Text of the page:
The Buzz

Oliver Stone's Silly Syria Screed

Oliver Stone and Peter Kuznick have joined the debate over how the Obama administration should address the conflict in Syria. Writing in the Daily Beast on Tuesday – the release date of their profoundly misleading The Untold History of the United States, which the Princeton University historian Sean Wilentz has correctly dismissed as “less a work of history than a skewed political document, restating and updating a view of the world that the independent radical Dwight Macdonald once likened to a fog, ‘caused by the warms winds of the liberal Gulf Stream coming in contact with the Soviet glacier’--but now more than twenty years after the dissolution of the Soviet empire”– they suggest a new course for Washington’s Syria policy. But Stone and Kuznick flatter themselves. The impracticability of their policy prescriptions--which are themselves outgrowths of a specious view of America’s place in the world--means their proposals should not be taken any more seriously than their history.

Since the Syrian rebellion erupted in March 2011, a large and growing body of scholarship, studies, and commentary regarding the root causes of unrest there and elsewhere during the Arab Spring has emerged, with explanations ranging from rejection of autocratic rule to greater global interconnectedness enabled by information technology. That Stone and Kurznick merely point to economic issues – high poverty and unemployment levels – and sectarianism as the conditions that made Syria “ripe for an explosion” suggests that neither has delved too deeply into the existing literature.

Their suggestion that America’s invasion of Iraq in 2003 “helped unleash the sectarian passions that now roil Syria” is ahistorical in the extreme: since 1966, Syria has been brutally ruled by members of the Alawite sect, who make up around twelve-percent of Syria’s overwhelmingly Sunni-majority population. “Sectarian passions” are old news in Syria; older, even, than the first Iraq War. It gets better: the U.S., according to Stone and Kurznick, is also largely responsible for the droughts that, starting in 2006, devastated Syrian agriculture, exacerbating the economic factors purportedly responsible for the uprising. They reference a National Oceanic and Atmospheric Administration report from 2011 that argued that the cause of the increased frequency of Mediterranean droughts, including Syria’s, was man-made climate change, something which Stone and Kurznick assert “the U.S., most pointedly and most shamefully, still refuses to take seriously.” Yet the United States is hardly the sole cause of climate change, and Stone and Kurznick give minimal attention to the host of other factors behind Syria’s agricultural problems - including Syrian government policies that ThinkProgress said had “criminally combined mismanagement and neglect of Syria’s natural resources.”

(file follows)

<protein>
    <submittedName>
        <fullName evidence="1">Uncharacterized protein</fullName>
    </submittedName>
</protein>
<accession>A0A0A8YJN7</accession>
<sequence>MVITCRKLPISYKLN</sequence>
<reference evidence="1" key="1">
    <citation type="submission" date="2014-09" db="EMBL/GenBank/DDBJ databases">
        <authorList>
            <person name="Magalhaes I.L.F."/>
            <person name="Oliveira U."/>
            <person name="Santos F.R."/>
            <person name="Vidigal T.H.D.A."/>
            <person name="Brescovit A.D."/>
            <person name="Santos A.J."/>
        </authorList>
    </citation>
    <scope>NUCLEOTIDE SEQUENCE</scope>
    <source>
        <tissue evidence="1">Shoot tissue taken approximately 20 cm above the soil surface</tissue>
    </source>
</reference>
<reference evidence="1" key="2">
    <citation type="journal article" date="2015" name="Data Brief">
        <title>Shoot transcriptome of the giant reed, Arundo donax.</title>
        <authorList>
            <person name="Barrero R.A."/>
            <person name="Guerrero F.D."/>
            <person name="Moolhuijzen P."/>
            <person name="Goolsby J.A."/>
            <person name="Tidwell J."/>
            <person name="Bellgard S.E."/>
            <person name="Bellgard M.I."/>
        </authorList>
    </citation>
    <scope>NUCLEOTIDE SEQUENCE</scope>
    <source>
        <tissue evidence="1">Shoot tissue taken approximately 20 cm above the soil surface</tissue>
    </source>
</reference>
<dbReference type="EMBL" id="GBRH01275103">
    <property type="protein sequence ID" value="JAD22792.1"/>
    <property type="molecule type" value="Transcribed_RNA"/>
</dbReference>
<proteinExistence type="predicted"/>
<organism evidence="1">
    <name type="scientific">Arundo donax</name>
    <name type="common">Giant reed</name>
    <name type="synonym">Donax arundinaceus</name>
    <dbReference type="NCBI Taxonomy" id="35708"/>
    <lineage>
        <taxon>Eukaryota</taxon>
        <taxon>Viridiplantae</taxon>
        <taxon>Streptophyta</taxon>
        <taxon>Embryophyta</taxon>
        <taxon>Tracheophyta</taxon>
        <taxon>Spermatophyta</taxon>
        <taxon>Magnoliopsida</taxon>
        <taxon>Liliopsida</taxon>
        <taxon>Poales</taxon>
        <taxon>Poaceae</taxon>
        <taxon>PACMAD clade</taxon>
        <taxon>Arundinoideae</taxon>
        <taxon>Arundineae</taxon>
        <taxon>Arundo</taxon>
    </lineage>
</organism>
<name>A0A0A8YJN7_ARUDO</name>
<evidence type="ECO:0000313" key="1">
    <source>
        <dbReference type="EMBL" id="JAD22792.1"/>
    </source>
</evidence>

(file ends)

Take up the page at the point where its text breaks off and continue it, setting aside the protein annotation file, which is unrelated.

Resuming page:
In fact, one could be forgiven for concluding that Stone and Kurznick see America as the root of all the world’s ills, or at least all of its wars. Indeed, they even go so far as to suggest that the U.S. is standing in the way of putting “the world back on a path toward peace.” Stone and Kuznick agree with interventionists that “something needs to be done” in Syria, but “not a military strike” or arming the rebels. Since “a solution will not come from solely within Syria – at least not in the near future”, one “will have to be imposed from without”; that is, via “unified U.N. Security Council action”. While the authors note that efforts to resolve the Syrian crisis through the Security Council have been blocked by Russian and Chinese vetoes, they neglect to mention that these vetoes were cast against Western-led efforts to potentially use military force in or impose sanctions on Syria. But the authors suggest that the substance of these proposed efforts was not why Russia and China vetoed.

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